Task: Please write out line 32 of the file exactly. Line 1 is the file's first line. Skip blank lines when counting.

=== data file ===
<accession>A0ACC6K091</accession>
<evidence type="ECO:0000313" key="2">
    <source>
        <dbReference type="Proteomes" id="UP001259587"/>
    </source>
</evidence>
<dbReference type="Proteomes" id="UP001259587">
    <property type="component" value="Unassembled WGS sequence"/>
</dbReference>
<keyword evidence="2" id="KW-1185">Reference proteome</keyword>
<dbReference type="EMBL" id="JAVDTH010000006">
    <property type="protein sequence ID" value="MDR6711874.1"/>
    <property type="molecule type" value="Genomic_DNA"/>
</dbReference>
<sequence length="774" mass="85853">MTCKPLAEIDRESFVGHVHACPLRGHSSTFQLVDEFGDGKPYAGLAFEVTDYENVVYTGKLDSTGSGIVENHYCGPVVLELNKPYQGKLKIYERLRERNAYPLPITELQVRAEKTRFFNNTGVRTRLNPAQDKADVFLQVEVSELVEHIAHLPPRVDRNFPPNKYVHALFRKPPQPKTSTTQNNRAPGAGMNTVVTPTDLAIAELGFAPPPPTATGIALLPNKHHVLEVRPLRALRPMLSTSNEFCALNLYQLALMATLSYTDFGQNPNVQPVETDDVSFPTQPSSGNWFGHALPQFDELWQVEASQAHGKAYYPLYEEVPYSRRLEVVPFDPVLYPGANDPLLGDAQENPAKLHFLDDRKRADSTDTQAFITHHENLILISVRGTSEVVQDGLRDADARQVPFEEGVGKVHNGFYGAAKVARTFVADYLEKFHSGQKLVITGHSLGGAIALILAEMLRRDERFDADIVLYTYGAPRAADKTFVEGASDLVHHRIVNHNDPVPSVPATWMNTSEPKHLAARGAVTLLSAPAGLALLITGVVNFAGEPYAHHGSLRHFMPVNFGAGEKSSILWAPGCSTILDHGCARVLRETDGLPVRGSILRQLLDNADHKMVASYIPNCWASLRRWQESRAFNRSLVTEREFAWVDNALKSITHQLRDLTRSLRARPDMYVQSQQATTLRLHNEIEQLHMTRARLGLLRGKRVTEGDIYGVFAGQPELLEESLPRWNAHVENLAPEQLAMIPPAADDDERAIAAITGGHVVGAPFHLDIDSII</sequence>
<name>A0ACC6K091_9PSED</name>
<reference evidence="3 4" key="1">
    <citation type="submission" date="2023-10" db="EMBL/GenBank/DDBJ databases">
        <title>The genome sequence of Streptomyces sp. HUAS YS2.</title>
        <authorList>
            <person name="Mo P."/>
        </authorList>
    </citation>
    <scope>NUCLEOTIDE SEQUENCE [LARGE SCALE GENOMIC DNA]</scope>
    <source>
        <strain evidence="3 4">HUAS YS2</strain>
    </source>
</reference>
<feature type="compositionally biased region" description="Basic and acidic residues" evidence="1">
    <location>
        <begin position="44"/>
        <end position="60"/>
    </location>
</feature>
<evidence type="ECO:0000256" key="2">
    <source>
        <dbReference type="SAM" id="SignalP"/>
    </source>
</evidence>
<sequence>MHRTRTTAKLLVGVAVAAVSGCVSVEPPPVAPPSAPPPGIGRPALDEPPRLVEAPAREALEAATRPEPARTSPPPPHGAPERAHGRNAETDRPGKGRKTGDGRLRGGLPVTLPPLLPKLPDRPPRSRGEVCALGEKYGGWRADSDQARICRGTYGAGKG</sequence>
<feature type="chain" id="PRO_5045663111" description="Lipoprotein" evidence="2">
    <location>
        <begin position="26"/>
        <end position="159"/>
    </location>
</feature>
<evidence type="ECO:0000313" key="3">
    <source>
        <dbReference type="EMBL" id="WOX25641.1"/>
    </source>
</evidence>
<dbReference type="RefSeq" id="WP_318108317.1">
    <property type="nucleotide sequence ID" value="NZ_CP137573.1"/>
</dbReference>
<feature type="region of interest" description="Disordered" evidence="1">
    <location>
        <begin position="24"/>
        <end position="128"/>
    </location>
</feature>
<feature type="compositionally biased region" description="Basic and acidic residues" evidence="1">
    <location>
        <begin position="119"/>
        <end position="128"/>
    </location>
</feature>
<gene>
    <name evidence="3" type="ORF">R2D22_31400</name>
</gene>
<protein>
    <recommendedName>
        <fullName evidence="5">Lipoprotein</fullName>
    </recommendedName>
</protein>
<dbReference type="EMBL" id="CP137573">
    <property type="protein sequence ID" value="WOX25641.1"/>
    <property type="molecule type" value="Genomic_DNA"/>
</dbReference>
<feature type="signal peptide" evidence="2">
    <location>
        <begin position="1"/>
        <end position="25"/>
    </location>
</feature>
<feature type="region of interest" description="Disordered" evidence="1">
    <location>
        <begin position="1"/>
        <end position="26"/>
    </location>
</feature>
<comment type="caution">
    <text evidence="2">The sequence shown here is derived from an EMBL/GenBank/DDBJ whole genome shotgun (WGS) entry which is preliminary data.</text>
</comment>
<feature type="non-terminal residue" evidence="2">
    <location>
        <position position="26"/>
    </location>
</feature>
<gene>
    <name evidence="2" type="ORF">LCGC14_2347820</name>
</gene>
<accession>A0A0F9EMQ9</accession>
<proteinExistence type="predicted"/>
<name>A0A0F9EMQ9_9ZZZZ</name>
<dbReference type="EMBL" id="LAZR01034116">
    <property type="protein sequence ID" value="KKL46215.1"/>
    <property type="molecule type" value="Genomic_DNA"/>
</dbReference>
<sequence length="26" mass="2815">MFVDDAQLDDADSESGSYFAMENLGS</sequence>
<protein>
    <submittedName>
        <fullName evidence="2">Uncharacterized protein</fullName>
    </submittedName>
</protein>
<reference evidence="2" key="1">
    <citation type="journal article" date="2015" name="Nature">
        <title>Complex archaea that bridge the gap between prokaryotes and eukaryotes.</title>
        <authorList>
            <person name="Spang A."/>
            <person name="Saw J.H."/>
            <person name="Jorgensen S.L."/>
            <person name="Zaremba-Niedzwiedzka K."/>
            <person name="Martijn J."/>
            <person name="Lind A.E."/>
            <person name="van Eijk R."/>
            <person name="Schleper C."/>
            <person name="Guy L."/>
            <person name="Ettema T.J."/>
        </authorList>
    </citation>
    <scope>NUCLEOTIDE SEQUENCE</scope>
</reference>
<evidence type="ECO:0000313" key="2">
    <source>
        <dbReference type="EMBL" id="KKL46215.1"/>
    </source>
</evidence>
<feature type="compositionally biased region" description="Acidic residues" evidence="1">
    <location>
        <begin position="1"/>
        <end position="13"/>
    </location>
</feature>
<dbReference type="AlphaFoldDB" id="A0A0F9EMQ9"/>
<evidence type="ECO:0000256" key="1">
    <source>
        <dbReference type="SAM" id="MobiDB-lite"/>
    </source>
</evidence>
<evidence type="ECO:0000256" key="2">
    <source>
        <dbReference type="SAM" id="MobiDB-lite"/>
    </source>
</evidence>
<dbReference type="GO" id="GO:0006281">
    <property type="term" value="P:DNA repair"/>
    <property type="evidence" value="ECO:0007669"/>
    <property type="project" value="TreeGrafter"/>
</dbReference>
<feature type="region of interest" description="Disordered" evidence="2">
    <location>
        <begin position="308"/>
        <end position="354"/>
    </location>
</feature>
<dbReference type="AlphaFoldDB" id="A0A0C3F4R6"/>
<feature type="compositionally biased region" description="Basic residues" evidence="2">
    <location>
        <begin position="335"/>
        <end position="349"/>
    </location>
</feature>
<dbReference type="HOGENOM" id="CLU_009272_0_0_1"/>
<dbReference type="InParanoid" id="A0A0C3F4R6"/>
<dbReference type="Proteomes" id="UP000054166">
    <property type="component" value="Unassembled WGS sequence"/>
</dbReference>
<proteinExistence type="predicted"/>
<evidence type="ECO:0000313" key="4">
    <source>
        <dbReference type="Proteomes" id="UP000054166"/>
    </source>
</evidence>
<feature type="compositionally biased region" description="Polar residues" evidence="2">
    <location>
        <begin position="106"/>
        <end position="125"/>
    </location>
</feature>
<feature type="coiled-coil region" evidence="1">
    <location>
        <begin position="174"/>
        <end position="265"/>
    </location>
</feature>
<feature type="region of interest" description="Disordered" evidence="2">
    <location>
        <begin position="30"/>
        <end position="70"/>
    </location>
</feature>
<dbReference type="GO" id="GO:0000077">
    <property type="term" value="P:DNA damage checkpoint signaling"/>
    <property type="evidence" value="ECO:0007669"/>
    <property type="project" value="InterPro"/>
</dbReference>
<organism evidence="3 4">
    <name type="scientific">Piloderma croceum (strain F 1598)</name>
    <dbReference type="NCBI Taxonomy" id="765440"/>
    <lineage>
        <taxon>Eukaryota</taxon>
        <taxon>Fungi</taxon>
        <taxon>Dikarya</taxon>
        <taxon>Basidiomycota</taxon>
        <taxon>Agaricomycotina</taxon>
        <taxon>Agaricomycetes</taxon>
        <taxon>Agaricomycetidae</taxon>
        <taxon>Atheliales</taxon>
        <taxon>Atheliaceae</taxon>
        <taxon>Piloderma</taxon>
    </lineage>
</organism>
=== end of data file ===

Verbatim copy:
        <end position="60"/>